oro  as  mined  from  the  Ground,  for  crus  hint;  and  separating  the  iron 
contained  in  it  from  trie  silica  or  other  foreign  matter,  by  your 
process?  (Xctwf  6  2.  c^»  |a.t^  Cv^cL?~tm^ 

SfCui.'!).  ilow  much  iron  will  you  bo  compelled  to  waste  in  the 
rocky  matter  which  you  separate  from  the  iron?  I  "k  (&  2*  UMiXt  fasj 

fc/  tKU|Uv,v(  cwt  ' 

THIRD.  How  high  a  grade  of  oro  can  you  produce  from  an  ore 

currying,  as  .mined,  say,  forty  per  cent. 
(0^  C*v\M'>v£«dU  CooX*  IW  t£v  fat? 

ducing  an  oro  that  -would  yield  sixty  pi 
sixty-oight  per  cent?  •  ""fcstvt  SuE-vCtd 



product  of  t:n 

To  llOW  low  K  i 
mine,  without 
r  ting  i 

su-ent#  szrsss 

F.IXTti,  AUo'vinr;,  ts  is  usually  trio  case  in  all  magnetic 

t)f  01'°  csn  you  UQU  ti'10  Wholo 
•owinj;  any  portion  of  it  into  tno 
it  int.0  second  class  piles? 

lot  thirty 

n‘°  mined  io  throw  into  tho 
waste  hasp,  trio  so-  hoops  usually  carry  in,-,  about  forty  per  cont. 
iron,  how  much  of  the  cost  per  ton  for  minins  can  you  save  by 
Grinding  lip  the  whole  amount  mined  and  saving  all 
in  it? 


ore  contained 

ChrytovUVVvt*..  K'-Uw^vn  C-Cr^t*  «  |  b^rtw-’c/y  LZ(c 
ir^TI  2.0  tui  if*  Cc^ai" ci-c\u-sr>ACt  Le  Ve  @.&6  < 

.ilEJTJl.  Can  yoa  lov,“r  the  phosphorus  contained  in  magnoi 

•os?.  ^.<SA  C.t-.V*t~~ 

C.6.  id 

EIWITil.  •"Hi  tile  fine  ore  which  is  obtained  by  your  crushing 
end  separating  process  be  worth  as  much  per  unit  of  iron,  when  de¬ 
livered  at  the  furnaces,  os  the  Lake  Superior  Hesaoinor  ores  con¬ 
taining  an  oqually  high  percentage  of  iron?  So  (.fcd  3^vww-/  S 

^  Cj  0~L*  6%"  ’ 

NIHTH.  qailiufe* the  mining  of  tho  Canadian  magnetic  ores  One 
Dollar  par  ton,  the  Railway  and  Lake  freights  One  Dollar  and  sixty 
cents  per  ton,  the  duty  Seventy-five  cents  par  ton,  seventy  per 
com.  of  the  ores  carrying  fifty-five  per  cent.  and.  thirty  per 
cent,  carrying  forty  per  cent..  Can  you  deliver  this  ore  in 
Cleveland  at  as  low  a  price  per  .unit  of  iron  as  the  Lake  Superior 
ores  can  be  delivered  at  seme  place?  The  7,ake  Superior  ores  being 



♦  80  Wall  street, 

P.  O.  Box  957.  Telephone  Call  875,  Mew. 

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.  December  ,11th , . -/<?<? 9 . 

Dear  sir: 

You  v/ill  doubtless  remember  that  I  visited  your  laboratory 
in  the  month  of  July  for  the  purpose  of  making  enquiries  respecting 
your  ore  separator.  You  were  then  kind  enough  to  promise  that  you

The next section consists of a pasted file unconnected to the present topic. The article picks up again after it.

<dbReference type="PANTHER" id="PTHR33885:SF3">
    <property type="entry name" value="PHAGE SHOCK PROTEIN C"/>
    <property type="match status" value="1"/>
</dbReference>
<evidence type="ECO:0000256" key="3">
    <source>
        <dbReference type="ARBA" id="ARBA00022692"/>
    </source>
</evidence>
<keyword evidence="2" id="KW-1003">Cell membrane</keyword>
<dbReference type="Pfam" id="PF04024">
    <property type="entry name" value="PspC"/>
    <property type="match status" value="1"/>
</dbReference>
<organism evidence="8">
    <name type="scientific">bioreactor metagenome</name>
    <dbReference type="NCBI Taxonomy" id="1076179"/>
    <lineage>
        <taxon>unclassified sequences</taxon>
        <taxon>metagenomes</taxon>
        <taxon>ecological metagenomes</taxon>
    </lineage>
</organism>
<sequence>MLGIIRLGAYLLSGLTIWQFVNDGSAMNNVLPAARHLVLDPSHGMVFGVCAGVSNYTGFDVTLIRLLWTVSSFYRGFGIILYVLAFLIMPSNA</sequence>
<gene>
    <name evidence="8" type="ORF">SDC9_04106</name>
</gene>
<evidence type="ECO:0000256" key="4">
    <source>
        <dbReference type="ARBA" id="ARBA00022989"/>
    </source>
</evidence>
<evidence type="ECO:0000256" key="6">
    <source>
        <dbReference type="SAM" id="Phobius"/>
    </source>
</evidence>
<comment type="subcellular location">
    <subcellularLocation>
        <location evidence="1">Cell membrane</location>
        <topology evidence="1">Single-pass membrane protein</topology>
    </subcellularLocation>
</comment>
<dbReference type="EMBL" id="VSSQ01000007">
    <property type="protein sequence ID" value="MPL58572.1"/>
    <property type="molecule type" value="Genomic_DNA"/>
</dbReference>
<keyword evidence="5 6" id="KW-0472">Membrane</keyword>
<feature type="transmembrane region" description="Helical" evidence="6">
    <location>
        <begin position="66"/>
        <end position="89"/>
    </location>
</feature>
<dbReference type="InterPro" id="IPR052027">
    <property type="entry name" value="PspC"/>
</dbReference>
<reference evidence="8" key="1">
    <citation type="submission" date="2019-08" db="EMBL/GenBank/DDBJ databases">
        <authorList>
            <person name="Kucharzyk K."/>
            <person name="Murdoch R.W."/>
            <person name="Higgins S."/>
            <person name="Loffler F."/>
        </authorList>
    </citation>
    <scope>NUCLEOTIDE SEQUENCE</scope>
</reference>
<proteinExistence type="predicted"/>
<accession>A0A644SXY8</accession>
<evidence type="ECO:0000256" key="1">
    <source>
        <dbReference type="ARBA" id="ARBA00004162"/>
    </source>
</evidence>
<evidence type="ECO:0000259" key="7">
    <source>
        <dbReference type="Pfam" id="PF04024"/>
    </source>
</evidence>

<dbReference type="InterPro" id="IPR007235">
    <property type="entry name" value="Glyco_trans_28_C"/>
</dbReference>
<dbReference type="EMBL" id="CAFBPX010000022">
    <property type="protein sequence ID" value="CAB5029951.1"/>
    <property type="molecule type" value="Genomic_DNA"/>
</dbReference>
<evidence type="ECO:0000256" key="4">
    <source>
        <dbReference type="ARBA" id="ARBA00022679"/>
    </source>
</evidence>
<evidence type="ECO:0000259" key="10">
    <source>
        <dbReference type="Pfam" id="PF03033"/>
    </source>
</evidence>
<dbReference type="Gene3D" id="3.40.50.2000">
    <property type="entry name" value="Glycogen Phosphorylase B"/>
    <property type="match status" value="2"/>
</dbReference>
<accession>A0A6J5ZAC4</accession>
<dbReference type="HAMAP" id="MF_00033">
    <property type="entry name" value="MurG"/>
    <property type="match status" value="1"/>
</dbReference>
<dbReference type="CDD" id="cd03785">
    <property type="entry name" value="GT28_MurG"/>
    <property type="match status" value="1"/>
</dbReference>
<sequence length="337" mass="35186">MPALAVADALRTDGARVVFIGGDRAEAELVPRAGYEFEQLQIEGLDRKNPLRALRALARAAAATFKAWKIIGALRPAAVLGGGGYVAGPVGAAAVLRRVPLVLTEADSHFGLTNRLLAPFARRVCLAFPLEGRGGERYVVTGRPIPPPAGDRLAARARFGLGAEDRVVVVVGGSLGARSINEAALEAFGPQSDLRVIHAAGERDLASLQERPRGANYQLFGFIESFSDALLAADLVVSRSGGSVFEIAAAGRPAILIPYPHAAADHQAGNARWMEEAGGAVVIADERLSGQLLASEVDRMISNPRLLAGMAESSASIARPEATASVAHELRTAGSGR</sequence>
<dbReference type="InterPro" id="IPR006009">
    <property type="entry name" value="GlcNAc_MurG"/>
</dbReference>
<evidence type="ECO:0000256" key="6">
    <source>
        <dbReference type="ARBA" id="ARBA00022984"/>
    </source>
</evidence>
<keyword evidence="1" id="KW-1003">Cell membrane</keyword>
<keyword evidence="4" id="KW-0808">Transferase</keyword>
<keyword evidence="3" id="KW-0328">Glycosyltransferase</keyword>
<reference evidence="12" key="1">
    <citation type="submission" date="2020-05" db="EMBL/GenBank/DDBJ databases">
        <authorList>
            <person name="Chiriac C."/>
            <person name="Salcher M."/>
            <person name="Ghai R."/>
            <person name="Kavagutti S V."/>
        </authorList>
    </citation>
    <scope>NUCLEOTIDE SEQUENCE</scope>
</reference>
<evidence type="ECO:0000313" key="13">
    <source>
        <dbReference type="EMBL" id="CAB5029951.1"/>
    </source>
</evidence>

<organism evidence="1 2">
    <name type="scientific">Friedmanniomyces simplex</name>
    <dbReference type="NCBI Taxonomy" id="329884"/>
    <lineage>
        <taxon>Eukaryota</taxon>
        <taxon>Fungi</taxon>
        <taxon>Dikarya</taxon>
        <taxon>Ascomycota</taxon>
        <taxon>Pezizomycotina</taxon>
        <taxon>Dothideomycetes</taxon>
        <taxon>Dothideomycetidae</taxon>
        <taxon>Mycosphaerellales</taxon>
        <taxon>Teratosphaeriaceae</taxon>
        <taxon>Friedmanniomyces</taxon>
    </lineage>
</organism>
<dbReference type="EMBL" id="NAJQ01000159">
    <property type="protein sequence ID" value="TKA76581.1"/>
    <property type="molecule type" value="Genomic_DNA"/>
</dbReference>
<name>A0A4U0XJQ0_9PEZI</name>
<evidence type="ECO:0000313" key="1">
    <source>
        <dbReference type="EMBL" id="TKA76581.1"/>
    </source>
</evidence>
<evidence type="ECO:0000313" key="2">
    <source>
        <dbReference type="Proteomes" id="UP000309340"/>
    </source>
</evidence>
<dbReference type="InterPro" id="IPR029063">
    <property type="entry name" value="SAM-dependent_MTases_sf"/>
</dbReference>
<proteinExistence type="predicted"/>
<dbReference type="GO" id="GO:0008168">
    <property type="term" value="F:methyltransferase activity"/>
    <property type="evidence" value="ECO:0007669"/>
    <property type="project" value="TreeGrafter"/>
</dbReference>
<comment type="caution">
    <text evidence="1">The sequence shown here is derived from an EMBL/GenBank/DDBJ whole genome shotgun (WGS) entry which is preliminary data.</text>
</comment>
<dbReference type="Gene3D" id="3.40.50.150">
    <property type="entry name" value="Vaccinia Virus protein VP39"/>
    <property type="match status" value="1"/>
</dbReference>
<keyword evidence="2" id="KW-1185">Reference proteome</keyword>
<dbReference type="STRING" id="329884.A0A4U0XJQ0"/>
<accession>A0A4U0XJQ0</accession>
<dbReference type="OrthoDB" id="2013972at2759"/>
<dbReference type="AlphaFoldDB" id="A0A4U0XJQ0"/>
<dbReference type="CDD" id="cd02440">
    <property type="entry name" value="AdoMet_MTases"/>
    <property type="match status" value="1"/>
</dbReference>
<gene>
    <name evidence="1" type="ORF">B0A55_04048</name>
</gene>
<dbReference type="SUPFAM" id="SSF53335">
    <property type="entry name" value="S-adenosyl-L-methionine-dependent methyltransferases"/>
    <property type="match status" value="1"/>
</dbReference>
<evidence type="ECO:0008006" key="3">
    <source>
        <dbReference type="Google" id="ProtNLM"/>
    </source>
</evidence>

would  furbish  me  v/ith  an  account  of  the  working  of  the  separator  at 
your  mines  in  Pennsylvania.  But  as  X  noticed  that  you  soon  afterwards 
went  across  the  sea,  I  presume  that  the  promised  statement  has  been 

Mr.  S.  J.  Ritchie  called  upon  me  on  Saturday  last ,  and  informed 
me  that  you  have  since  then  made  a  very  great  improvement  in  your 

method  of  separating  and  cleaning  iron  ores.  I  shall  be  very  greatly 


obliged  if  you  can  furnish  me  with  a  description  of  *£  and  its  capa¬ 
city,  together  with  analyses  or  other  particulars  showing  results 
where  your  machinery  is  in  operation.  I  should  like  to  know  in  par¬ 
ticular  whether  any  of  the  sssutteb  separated  ores  have  been  smelted, 
and  if  so,  whether  the  charge  of  the  furnace  has  been  made  up  exclu¬ 
sively  of  the  milled  ore,  or  in  what  proportion  it  has  been  mixed  with 
lump  ore.  There  is  an  impression  that  it  might  choke  the  furnace  if 
used  alone. 

Yours  very  truly. 

Thomas  Edison,  Esq., 
Orange , 

New  Jersey,  U.l 

Secretary  Ontario  Mining  Commission. 

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Edison  Laboratory. 

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1889.  Mining  -  Mines  and  Ores  (D-89-53) 

This  folder  contains  correspondence  and  other  documents  relating  to 
mines  and  ores  to  be  bought,  sold,  worked,  or  tested.  Some  of  the  items  deal 
with  the  mining  interests  of  individuals  who  either  wanted  to  sell  property  to 
Edison  or  to  have  their  ores  tested.  There  are  also  numerous  inquiries 
regarding  Edison’s  ore  separation  process. 

Approximately  50  percent  of  the  documents  have  been  filmed.  The 
following  categories  of  documents  have  not  been  filmed:  routine  requests  for 
Edison  to  test  ore  samples;  routine  offers  of  mining  properties  and  ores  for 
sale  to  Edison;  correspondence  and  reports  by  Samuel  G.  Bum  regarding  his 
ore  survey  work  for  Edison  in  Virginia  and  North  Carolina;  bills  and  receipts; 
duplicate  copies  of  selected  documents. 

Related  documents  can  be  found  in  D-89-01  (Battery)  and  D-89-70 
(West  Orange  Laboratory  -  Suppliers). 


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402  Qarden  £ 



Mr.  Thomas  A.  Edison, 

Orange, H.  J. 

_ ' 

Dear  Sir:-  Judge  Habersham  who  writes  the  enclosed  wishes 
me  to  oall  your  attention  to  the  same.  In  regard  to  the  ohromlte, will  let  j